The World Publishing Expo in Berlin is so big, filling one of those huge Messe exhibition halls the Germans are so good at building, the variety of topics covered here in the last three days has been broad.
Yet at the heart of almost all the presentations, panels and speeches there have been just a handful of dominant debates that the media business has been grappling with for years amd still can’t solve.
Platforms vs people
One of the few fresh phrases I’ve heard here is “desktop is the new print”, a reference to the decline of time spent on laptops and PCs as consumers shift to mobile. But should we prioritise a particular platform and focus on the specific revenue streams and consumer habits that accompany it? Or do we focus on the consumer’s relationship with our content, follow them wherever they go and develop business models around making money from individuals?
Print has a future vs print doesn’t have a future
That there’s a stage here called “the power of print” shows where the organisers stand on this. I’m sure that has nothing to do with the many print technology stands. But do you milk print for everything it still has to give? Or do you do your best to accelerate the abandonment of what is still a major source of revenue in order to reduce your costs to a level that matches the digital income of the future?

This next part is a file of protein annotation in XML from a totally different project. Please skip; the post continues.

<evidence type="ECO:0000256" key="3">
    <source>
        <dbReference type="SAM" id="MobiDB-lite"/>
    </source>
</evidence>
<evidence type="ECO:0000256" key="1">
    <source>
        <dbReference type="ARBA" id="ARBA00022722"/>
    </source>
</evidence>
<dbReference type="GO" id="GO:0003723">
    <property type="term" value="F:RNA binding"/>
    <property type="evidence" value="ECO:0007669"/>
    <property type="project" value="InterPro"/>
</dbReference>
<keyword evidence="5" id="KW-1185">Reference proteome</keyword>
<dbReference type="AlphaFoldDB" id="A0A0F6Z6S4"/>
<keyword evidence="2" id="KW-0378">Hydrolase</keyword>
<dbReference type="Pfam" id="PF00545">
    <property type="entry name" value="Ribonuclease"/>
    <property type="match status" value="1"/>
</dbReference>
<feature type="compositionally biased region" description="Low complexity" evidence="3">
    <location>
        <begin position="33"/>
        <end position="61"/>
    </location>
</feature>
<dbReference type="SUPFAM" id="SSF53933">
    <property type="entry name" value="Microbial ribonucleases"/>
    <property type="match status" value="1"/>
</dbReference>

Should pay vs won’t pay
We’ve been having this one for years, but the battle lines are still firmly drawn. Is your content fundamentally valuable enough and valued enough that consumers should and will pay? Or has the paid content horse bolted to the extent that the majority of consumers will never again consider news something they have to pay for?
Holding the line vs a leap of faith
Do you abandon your current business model and focus on building something you hope will be completely in tune with consumer demand in the future, as La Presse in Canada is doing? Or do you rely on your existing revenue streams to provide room to develop new, complimentary revenue streams to replace those that are shrinking? This goes well beyond print. It’s a question digital businesses are increasingly facing.
All these debates are valuable. Getting it right will determine which companies are still around in ten years time.
But no one has addressed the fundamental challenge presented by digital technology and the internet that will decide whether any of the companies are here in 30 years time. What role will media companies play in a world where we no longer have a monopoly on the medium used to share stories, information and ideas?